Bulgaria's bid to bring back paper ballots sparks fears over election corruption

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By Euronews  with AP
Protesters hold posters that read: "Will we allow them to steal our vote?" as hundreds of Bulgarians gather in front of Bulgarian Parliament on Thursday, Dec. 1, 2022.
Protesters hold posters that read: "Will we allow them to steal our vote?" as hundreds of Bulgarians gather in front of Bulgarian Parliament on Thursday, Dec. 1, 2022.   -   Copyright  Credit: AP

Hundreds of people took to the streets of the Bulgarian capital on Thursday to oppose an electoral change bringing back paper ballots. 

The new caretaker government wants to revise the Election Code to reinstate paper votes after the previous reformist leaders replaced them with digital voting machines. 

An alliance of the We Continue the Change (WCC) party and Democratic Bulgaria urged people to protest, claiming the switch was an attempt by the “old establishment” to corrupt elections.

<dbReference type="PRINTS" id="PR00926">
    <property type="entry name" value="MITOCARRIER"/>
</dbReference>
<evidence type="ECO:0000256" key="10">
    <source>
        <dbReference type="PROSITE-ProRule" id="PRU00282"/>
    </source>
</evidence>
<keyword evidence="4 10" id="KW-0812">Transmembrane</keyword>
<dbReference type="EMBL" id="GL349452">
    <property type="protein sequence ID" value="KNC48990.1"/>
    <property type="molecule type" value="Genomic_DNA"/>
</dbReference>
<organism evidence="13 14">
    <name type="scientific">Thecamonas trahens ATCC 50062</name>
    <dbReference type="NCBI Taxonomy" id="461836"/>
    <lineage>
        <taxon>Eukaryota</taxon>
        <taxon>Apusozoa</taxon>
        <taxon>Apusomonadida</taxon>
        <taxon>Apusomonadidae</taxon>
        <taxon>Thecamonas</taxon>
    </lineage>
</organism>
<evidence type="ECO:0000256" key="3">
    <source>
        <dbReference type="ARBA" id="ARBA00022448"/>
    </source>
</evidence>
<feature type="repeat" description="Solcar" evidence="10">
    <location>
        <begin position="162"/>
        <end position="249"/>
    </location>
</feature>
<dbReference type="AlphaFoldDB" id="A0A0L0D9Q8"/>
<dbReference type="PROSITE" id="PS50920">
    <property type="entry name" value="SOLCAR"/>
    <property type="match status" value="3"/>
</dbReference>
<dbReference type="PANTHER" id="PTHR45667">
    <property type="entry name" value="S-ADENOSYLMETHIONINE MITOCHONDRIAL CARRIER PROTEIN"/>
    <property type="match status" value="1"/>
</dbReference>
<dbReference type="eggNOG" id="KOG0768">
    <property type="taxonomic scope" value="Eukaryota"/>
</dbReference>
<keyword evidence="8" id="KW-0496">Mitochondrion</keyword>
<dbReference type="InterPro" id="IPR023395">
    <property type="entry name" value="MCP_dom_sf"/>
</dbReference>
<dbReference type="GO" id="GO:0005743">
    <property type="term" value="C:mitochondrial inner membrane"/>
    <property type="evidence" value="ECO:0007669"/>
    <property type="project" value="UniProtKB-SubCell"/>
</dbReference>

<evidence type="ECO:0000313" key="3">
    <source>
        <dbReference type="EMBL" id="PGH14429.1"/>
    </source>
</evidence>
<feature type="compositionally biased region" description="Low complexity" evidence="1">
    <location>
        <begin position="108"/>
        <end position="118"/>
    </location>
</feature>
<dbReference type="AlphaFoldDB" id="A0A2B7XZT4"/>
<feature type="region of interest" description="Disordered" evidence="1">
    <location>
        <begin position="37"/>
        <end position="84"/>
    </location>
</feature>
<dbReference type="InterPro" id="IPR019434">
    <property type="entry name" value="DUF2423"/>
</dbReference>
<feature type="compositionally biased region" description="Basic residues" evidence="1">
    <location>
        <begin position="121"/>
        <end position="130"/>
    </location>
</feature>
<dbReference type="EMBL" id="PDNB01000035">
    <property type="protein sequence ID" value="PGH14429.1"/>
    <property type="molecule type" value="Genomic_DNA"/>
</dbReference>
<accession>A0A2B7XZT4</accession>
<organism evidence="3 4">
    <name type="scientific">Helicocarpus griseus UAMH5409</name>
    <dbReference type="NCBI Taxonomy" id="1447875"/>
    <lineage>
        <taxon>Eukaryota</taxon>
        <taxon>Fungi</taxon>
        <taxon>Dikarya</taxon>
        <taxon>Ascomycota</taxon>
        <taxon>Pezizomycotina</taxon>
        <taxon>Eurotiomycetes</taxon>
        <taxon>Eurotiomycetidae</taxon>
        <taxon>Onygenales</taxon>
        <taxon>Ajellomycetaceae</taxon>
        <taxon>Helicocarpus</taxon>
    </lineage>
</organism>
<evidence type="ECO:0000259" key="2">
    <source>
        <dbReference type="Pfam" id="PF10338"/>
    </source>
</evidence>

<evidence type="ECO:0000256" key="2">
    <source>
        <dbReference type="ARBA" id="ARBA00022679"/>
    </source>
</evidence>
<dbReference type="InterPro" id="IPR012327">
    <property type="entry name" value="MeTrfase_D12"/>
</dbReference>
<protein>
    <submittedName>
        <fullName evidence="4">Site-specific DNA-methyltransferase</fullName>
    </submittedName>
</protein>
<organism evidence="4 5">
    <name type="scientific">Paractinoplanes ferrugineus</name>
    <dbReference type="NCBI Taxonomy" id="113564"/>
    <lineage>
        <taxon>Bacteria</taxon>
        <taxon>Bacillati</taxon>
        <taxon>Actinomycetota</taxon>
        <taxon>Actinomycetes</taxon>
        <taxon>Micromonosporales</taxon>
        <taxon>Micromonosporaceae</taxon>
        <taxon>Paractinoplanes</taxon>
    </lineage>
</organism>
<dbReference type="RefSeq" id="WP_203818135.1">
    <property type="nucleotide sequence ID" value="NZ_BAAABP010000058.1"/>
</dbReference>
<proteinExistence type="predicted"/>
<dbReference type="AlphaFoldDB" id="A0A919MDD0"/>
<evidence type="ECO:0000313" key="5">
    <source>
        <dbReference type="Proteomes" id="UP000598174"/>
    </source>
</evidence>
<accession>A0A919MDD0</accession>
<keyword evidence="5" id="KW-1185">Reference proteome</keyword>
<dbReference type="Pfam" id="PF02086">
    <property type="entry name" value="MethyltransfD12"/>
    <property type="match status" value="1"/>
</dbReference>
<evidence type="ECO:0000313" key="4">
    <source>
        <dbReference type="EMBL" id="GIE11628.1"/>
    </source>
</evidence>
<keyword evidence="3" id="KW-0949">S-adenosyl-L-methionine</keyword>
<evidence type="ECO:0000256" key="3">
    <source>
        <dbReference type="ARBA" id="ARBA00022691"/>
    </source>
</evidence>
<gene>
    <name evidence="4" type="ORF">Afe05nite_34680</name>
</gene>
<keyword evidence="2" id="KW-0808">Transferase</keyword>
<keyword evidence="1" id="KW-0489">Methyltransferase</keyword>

Though the ruling GERB party won the most recent election in October, securing 24% of the vote, the Balkan country's political landscape is fragmented and unstable. October's vote was the fourth in a year and a half.  

Police sealed the parliament to prevent any possible attempt by demonstrators to enter the building, but the protest remained peaceful.

Kiril Petkov, leader of WCC, urged Bulgarians to stand up for their rights and avoid what he called the theft of future elections. 

“Today is the day when the democratic vote of every Bulgarian citizen will be substituted, the day when we open the door to 15% invalid ballots when the distortion of the vote makes the whole system work corruptly,” he said ahead of the demonstration. 

"Continue to defend your rights, we hope you will support us,"  Petkov added. 

Changes to the Election Code were approved last week during an all-night sitting of the National Assembly's legal affairs committee. 

They were supported by the GERB party of three-time Prime Minister Boyko Borissov, the Socialist Party and a party representing Bulgaria’s ethnic Turkish citizens.

The hasty move comes amid a political stalemate with the European Union, worsening economic conditions in a country hit by soaring inflation and energy costs.

Bulgaria -- Europe's poorest country -- currently is governed by a caretaker government with reduced powers. 

The October election produced a fragmented parliament, while efforts to form a viable governing coalition have proved fruitless, tripping the country towards yet another election early next year.